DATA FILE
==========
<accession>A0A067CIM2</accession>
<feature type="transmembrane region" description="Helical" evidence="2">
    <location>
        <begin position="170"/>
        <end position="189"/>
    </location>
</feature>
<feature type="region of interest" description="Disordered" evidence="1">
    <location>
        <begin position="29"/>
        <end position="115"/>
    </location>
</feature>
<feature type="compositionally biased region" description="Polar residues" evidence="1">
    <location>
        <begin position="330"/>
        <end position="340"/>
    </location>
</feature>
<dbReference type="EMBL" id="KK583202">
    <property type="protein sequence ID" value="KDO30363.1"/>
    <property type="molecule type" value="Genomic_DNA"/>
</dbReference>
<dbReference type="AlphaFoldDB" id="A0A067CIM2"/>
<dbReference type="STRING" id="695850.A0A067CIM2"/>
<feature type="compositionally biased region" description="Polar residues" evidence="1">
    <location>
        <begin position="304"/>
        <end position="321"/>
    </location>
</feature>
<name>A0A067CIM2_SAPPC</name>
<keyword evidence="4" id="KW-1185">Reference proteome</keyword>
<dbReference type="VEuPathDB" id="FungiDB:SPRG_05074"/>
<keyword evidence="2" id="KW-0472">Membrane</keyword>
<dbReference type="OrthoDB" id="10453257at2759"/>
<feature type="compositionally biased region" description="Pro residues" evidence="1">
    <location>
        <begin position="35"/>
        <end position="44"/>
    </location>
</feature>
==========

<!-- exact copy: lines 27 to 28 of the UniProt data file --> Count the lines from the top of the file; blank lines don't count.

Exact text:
    <location>
        <begin position="304"/>